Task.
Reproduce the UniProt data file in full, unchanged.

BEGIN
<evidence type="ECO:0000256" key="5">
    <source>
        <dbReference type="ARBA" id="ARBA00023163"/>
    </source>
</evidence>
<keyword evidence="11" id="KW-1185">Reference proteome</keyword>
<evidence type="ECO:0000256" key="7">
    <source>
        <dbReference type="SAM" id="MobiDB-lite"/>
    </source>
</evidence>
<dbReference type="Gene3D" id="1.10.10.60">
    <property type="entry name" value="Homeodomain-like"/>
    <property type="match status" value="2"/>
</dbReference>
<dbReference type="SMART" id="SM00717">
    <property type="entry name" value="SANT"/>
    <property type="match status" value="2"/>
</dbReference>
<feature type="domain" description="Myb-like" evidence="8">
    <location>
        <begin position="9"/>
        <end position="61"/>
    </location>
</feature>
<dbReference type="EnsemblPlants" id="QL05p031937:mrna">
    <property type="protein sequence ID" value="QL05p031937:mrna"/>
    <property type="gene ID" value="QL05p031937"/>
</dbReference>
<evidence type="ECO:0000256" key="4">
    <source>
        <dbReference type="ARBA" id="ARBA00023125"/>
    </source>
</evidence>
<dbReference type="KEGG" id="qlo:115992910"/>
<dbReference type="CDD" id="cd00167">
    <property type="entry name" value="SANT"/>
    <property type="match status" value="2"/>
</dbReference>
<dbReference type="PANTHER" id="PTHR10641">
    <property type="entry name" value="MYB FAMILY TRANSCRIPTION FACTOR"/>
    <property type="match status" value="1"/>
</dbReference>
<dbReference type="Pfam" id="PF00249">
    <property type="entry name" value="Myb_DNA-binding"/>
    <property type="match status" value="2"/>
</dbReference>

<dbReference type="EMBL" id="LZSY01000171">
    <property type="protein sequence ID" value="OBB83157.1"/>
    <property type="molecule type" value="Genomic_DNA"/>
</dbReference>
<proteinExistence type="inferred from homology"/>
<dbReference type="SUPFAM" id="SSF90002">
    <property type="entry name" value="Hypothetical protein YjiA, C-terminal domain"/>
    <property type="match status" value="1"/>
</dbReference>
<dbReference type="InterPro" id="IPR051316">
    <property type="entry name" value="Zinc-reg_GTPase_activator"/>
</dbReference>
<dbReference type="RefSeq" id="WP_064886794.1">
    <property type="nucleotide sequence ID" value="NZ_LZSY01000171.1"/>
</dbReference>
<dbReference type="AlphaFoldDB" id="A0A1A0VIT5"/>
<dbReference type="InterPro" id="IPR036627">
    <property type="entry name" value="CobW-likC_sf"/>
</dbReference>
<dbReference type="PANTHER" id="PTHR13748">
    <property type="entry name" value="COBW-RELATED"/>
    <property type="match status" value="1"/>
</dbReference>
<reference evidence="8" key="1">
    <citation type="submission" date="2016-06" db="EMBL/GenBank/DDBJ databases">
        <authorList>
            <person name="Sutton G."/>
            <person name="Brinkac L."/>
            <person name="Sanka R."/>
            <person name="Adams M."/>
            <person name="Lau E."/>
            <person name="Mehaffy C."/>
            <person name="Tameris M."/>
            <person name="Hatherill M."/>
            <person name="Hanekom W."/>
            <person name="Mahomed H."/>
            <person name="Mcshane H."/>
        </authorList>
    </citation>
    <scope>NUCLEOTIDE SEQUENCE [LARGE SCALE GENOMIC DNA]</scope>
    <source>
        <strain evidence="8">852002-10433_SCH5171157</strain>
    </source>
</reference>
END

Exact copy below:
<evidence type="ECO:0000256" key="5">
    <source>
        <dbReference type="ARBA" id="ARBA00023163"/>
    </source>
</evidence>
<keyword evidence="11" id="KW-1185">Reference proteome</keyword>
<evidence type="ECO:0000256" key="7">
    <source>
        <dbReference type="SAM" id="MobiDB-lite"/>
    </source>
</evidence>
<dbReference type="Gene3D" id="1.10.10.60">
    <property type="entry name" value="Homeodomain-like"/>
    <property type="match status" value="2"/>
</dbReference>
<dbReference type="SMART" id="SM00717">
    <property type="entry name" value="SANT"/>
    <property type="match status" value="2"/>
</dbReference>
<feature type="domain" description="Myb-like" evidence="8">
    <location>
        <begin position="9"/>
        <end position="61"/>
    </location>
</feature>
<dbReference type="EnsemblPlants" id="QL05p031937:mrna">
    <property type="protein sequence ID" value="QL05p031937:mrna"/>
    <property type="gene ID" value="QL05p031937"/>
</dbReference>
<evidence type="ECO:0000256" key="4">
    <source>
        <dbReference type="ARBA" id="ARBA00023125"/>
    </source>
</evidence>
<dbReference type="KEGG" id="qlo:115992910"/>
<dbReference type="CDD" id="cd00167">
    <property type="entry name" value="SANT"/>
    <property type="match status" value="2"/>
</dbReference>
<dbReference type="PANTHER" id="PTHR10641">
    <property type="entry name" value="MYB FAMILY TRANSCRIPTION FACTOR"/>
    <property type="match status" value="1"/>
</dbReference>
<dbReference type="Pfam" id="PF00249">
    <property type="entry name" value="Myb_DNA-binding"/>
    <property type="match status" value="2"/>
</dbReference>

<dbReference type="EMBL" id="LZSY01000171">
    <property type="protein sequence ID" value="OBB83157.1"/>
    <property type="molecule type" value="Genomic_DNA"/>
</dbReference>
<proteinExistence type="inferred from homology"/>
<dbReference type="SUPFAM" id="SSF90002">
    <property type="entry name" value="Hypothetical protein YjiA, C-terminal domain"/>
    <property type="match status" value="1"/>
</dbReference>
<dbReference type="InterPro" id="IPR051316">
    <property type="entry name" value="Zinc-reg_GTPase_activator"/>
</dbReference>
<dbReference type="RefSeq" id="WP_064886794.1">
    <property type="nucleotide sequence ID" value="NZ_LZSY01000171.1"/>
</dbReference>
<dbReference type="AlphaFoldDB" id="A0A1A0VIT5"/>
<dbReference type="InterPro" id="IPR036627">
    <property type="entry name" value="CobW-likC_sf"/>
</dbReference>
<dbReference type="PANTHER" id="PTHR13748">
    <property type="entry name" value="COBW-RELATED"/>
    <property type="match status" value="1"/>
</dbReference>
<reference evidence="8" key="1">
    <citation type="submission" date="2016-06" db="EMBL/GenBank/DDBJ databases">
        <authorList>
            <person name="Sutton G."/>
            <person name="Brinkac L."/>
            <person name="Sanka R."/>
            <person name="Adams M."/>
            <person name="Lau E."/>
            <person name="Mehaffy C."/>
            <person name="Tameris M."/>
            <person name="Hatherill M."/>
            <person name="Hanekom W."/>
            <person name="Mahomed H."/>
            <person name="Mcshane H."/>
        </authorList>
    </citation>
    <scope>NUCLEOTIDE SEQUENCE [LARGE SCALE GENOMIC DNA]</scope>
    <source>
        <strain evidence="8">852002-10433_SCH5171157</strain>
    </source>
</reference>